CANNABINOIDS EXPLAINED (PART 1): THC AND ITS EFFECTS ON THE HUMAN BODY
Along with CBD, THC is the most known cannabinoid found in the Cannabis Sativa plant, and we’ve discussed some of its properties here. This time however, we’ll take a closer look at this compound and we’ll analyze the good and the bad effects of THC, based on the existing studies.
Although until a few years ago THC was considered the most psychoactive compound in the cannabis plant, this substance is actually believed to result from another compound, called CBGA (cannabigerolic acid), which is naturally produced by Cannabis Sativa. A portion of CBGA is converted to THCA, which is an acid substance, and this compound is the one that generates THC when aged or exposed to UV light or heat.
Depending on the method used for processing the plant, up to 70% of the THCA can be converted to THC, so when labs analyze the content of THC in a product, they typically measure THCA as well. Cannabis buds and flowers contain 8%-20% THCA, most strains being bread to contain a higher THC content.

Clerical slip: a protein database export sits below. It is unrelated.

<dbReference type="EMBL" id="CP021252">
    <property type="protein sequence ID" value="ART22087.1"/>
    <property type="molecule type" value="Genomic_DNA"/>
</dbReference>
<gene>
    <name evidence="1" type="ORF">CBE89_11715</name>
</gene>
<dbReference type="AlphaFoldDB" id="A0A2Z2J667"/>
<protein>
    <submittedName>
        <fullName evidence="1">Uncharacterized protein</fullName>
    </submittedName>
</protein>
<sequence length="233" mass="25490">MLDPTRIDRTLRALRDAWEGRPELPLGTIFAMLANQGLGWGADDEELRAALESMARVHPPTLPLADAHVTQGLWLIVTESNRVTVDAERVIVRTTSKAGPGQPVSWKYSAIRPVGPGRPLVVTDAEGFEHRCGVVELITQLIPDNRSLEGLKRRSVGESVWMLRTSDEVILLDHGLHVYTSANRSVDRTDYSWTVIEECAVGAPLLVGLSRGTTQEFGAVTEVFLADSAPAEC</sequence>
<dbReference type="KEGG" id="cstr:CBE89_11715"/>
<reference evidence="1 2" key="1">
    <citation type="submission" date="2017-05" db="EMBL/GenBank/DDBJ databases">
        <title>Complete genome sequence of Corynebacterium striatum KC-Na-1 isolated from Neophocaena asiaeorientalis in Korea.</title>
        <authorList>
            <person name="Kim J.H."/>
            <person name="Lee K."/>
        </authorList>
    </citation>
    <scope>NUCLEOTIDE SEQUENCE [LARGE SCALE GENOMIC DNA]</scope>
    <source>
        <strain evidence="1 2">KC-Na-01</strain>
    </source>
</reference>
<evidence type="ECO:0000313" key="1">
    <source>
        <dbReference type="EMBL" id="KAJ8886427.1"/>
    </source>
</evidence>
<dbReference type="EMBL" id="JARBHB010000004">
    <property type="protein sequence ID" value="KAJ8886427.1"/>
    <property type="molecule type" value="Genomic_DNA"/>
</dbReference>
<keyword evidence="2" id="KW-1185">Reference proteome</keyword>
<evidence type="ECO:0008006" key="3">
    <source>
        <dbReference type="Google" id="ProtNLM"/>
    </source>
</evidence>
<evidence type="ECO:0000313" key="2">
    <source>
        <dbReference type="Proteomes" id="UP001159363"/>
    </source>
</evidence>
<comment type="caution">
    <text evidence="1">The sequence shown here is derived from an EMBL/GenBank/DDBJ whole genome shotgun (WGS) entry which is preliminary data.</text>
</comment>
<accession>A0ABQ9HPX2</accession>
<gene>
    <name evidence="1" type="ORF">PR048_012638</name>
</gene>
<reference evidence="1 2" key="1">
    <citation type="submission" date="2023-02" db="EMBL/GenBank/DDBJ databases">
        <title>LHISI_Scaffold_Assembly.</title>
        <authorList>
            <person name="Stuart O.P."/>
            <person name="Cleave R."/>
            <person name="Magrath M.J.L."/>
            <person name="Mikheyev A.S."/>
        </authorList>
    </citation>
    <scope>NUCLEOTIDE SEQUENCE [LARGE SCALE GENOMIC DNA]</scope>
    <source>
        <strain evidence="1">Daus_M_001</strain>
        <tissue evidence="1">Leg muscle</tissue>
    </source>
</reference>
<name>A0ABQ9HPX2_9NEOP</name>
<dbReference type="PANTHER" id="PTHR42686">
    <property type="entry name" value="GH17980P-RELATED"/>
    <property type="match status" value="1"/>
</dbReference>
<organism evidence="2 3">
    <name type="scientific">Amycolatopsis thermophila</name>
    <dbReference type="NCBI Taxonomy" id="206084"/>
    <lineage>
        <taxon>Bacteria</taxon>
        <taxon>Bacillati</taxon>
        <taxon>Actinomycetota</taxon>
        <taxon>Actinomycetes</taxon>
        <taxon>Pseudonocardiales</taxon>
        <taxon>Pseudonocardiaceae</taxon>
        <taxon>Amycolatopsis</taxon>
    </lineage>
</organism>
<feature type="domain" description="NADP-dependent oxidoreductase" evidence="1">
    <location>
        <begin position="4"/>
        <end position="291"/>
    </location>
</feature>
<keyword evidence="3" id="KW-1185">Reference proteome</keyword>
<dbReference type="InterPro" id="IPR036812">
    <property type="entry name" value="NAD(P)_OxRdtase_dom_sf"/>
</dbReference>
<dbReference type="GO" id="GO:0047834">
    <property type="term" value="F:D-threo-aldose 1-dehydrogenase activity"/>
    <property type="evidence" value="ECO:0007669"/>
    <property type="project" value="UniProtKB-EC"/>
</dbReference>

However, this doesn’t apply to hemp products like our CBD oil because industrial hemp is not cultivated to produce buds, and therefore lacks the primary component that forms THC in the plant.
It is therefore essential to point out that hemp products do NOT contain more than trace levels of THC, and are therefore not psychoactive. This means that CBD oil does not induce a euphoric sensation and doesn’t make one high, so it can be safely used as dietary supplement.
Now let’s move on to discussing the other properties and effects of THC, as the psychoactive action is widely known already.
Positive effects of THC (Tetrahydrocannabinol)
THC interacts with the CB1 and CB2 receptors in the human body; the former is located in the nervous system, and this is why THC induces euphoric feelings, but the latter is part of the immune system. This seems to play an important role in the overall health effects of THC, studies suggesting that the activation of the CB2 receptor may help in reducing stress levels, improving the immune function and minimizing the risk of inflammation.
Moreover, it seems that the activation of the CB1 receptor could help in regulating appetite and reducing the intake of fats, thus helping in weight management. Very low doses of THC exert cardioprotective effects and can be useful in preventing heart attacks, studies suggest.
THC can cause anxiety in some people and even paranoia, but it also seems to have pain-relieving effects and to act like a natural neuro-protective agent. One study found this compound to be helpful in the treatment of Chron’s Disease, and another pilot clinical study showed that THC might exert an anti-proliferative action on tumor cells.
While it’s obvious that in an unsupervised environment it’s extremely hard to separate the positive effects of this compound from its psychoactive action, it wouldn’t be fair to say that THC is completely harmful for the human body.